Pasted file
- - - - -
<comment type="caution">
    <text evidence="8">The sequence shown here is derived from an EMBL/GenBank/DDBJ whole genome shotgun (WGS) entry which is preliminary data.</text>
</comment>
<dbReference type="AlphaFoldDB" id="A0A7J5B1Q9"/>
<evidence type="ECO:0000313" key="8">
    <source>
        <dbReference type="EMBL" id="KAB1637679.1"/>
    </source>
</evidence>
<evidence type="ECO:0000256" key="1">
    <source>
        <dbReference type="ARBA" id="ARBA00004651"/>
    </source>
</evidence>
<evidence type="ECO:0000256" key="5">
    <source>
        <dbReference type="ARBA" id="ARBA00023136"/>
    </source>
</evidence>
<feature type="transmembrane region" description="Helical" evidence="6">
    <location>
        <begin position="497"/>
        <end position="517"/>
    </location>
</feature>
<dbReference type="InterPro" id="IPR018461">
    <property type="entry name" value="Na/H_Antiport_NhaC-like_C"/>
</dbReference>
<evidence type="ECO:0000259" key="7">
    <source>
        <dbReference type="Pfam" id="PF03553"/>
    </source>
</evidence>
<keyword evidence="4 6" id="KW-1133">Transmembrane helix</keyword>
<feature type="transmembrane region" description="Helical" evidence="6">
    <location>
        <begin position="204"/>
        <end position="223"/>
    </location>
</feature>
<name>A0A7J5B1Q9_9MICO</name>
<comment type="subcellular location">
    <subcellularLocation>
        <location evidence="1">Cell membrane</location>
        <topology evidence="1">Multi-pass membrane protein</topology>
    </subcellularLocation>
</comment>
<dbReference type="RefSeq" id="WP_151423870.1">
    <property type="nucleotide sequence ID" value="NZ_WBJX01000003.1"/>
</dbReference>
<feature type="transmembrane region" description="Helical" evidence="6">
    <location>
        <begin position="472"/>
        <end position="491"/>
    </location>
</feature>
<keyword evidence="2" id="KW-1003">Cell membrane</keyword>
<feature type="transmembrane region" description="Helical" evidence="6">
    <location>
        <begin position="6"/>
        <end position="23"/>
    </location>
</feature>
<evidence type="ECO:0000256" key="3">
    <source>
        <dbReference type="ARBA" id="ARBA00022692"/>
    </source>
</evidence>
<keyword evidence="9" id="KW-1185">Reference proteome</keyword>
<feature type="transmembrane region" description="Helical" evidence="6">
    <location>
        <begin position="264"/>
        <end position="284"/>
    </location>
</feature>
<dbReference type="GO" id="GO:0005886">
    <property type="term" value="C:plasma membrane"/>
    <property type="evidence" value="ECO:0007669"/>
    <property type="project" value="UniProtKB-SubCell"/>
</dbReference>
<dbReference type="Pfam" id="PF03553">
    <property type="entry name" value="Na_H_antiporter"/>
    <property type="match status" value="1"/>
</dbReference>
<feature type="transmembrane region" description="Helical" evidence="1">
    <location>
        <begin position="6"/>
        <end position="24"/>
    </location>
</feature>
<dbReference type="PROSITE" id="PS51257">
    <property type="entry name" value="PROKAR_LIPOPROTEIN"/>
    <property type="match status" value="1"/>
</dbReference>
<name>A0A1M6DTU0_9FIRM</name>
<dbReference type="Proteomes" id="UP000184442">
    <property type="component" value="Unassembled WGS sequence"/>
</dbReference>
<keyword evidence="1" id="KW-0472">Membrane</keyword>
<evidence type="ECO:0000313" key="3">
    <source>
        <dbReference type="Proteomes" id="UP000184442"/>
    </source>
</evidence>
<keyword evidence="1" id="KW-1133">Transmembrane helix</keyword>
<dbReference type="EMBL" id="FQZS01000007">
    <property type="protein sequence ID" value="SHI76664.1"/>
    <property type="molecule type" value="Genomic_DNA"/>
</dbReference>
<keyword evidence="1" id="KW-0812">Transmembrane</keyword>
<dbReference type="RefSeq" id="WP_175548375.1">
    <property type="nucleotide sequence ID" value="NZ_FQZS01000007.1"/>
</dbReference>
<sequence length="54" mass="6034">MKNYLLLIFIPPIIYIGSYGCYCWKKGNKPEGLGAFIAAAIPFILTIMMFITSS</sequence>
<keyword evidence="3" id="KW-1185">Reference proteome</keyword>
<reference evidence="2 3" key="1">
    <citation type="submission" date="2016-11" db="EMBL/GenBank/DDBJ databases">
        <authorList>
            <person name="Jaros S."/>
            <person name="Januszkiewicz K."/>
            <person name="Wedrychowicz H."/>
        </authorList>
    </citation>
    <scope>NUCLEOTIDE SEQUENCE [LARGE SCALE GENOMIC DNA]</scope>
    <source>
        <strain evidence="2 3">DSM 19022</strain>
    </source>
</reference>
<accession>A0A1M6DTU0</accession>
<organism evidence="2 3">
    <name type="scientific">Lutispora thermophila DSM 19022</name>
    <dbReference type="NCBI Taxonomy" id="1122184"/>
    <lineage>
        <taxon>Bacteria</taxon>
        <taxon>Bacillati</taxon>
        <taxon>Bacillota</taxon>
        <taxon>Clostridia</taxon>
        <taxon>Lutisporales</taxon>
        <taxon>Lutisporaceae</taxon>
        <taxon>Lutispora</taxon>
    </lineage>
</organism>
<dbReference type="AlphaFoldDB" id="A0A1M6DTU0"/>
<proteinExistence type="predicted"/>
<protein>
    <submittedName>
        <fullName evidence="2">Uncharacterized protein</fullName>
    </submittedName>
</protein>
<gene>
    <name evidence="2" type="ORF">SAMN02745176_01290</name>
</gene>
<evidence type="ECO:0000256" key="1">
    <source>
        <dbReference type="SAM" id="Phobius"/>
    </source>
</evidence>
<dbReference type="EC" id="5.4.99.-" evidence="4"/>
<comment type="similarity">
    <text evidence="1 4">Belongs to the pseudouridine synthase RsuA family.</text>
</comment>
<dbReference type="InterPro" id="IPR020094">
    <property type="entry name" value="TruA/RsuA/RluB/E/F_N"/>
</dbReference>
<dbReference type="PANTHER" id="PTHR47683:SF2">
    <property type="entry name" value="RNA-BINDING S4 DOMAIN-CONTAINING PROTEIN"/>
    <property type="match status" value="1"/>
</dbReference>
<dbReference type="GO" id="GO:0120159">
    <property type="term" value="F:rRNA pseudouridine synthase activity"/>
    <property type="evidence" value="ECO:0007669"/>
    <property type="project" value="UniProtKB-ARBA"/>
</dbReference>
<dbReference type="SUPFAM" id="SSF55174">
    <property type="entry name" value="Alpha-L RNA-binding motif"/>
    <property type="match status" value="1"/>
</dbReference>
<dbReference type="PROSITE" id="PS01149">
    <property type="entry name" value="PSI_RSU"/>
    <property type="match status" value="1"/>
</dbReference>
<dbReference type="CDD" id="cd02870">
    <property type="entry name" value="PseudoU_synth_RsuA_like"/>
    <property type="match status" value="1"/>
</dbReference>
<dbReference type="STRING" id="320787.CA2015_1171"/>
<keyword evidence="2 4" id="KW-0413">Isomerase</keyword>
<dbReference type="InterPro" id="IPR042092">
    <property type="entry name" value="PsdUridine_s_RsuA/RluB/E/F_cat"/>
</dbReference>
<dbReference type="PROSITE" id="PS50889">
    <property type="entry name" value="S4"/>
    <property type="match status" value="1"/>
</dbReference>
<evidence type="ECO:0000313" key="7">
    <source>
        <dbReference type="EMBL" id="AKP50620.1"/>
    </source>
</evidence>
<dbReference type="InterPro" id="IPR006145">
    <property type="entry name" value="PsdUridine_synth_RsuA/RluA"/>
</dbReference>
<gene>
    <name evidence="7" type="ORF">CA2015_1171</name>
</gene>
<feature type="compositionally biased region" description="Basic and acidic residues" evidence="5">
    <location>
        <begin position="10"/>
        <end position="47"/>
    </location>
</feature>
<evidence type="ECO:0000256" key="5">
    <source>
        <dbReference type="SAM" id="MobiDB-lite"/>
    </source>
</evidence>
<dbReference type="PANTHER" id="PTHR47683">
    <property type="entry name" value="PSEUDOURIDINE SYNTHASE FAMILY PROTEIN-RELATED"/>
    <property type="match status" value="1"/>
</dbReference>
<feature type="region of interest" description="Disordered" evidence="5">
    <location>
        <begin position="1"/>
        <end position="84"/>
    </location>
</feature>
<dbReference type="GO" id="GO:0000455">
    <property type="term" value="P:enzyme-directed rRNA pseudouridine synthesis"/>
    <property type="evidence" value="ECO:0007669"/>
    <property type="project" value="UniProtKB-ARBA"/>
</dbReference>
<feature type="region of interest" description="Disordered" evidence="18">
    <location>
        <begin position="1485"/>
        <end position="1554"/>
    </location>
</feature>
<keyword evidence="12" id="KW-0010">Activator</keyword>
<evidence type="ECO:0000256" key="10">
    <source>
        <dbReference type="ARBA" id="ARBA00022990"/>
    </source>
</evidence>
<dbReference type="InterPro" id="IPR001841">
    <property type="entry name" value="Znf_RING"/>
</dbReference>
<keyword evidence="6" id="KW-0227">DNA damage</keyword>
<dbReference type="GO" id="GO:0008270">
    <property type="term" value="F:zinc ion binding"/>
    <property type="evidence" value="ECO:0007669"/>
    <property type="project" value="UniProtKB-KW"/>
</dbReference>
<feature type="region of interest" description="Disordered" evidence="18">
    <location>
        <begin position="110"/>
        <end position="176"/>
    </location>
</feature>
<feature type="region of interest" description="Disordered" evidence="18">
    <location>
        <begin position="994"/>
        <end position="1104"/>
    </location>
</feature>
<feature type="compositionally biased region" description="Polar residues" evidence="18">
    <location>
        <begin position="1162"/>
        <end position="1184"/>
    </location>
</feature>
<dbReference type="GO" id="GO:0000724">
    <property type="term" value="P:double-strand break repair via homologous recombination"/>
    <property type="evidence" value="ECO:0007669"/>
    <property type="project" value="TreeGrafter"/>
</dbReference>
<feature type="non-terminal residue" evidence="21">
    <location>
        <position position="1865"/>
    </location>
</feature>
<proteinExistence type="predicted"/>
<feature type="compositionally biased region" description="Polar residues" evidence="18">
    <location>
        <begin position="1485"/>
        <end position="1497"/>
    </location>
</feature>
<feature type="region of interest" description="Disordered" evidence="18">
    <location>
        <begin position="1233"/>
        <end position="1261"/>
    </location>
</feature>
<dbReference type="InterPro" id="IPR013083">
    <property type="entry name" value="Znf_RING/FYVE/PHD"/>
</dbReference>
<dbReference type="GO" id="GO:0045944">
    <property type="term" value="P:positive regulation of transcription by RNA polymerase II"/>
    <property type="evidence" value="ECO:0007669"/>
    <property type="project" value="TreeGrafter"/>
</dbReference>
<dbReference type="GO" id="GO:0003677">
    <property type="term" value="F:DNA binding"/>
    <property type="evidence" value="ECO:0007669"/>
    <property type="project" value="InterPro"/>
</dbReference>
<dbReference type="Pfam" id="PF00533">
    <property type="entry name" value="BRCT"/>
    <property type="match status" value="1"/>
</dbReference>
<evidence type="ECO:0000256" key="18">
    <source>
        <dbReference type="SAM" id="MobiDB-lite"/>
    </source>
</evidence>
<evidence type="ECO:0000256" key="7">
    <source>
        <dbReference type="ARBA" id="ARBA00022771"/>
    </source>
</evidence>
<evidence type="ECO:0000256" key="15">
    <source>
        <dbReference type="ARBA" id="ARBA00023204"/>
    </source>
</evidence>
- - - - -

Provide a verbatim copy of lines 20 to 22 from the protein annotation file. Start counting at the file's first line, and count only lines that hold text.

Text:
<feature type="transmembrane region" description="Helical" evidence="6">
    <location>
        <begin position="497"/>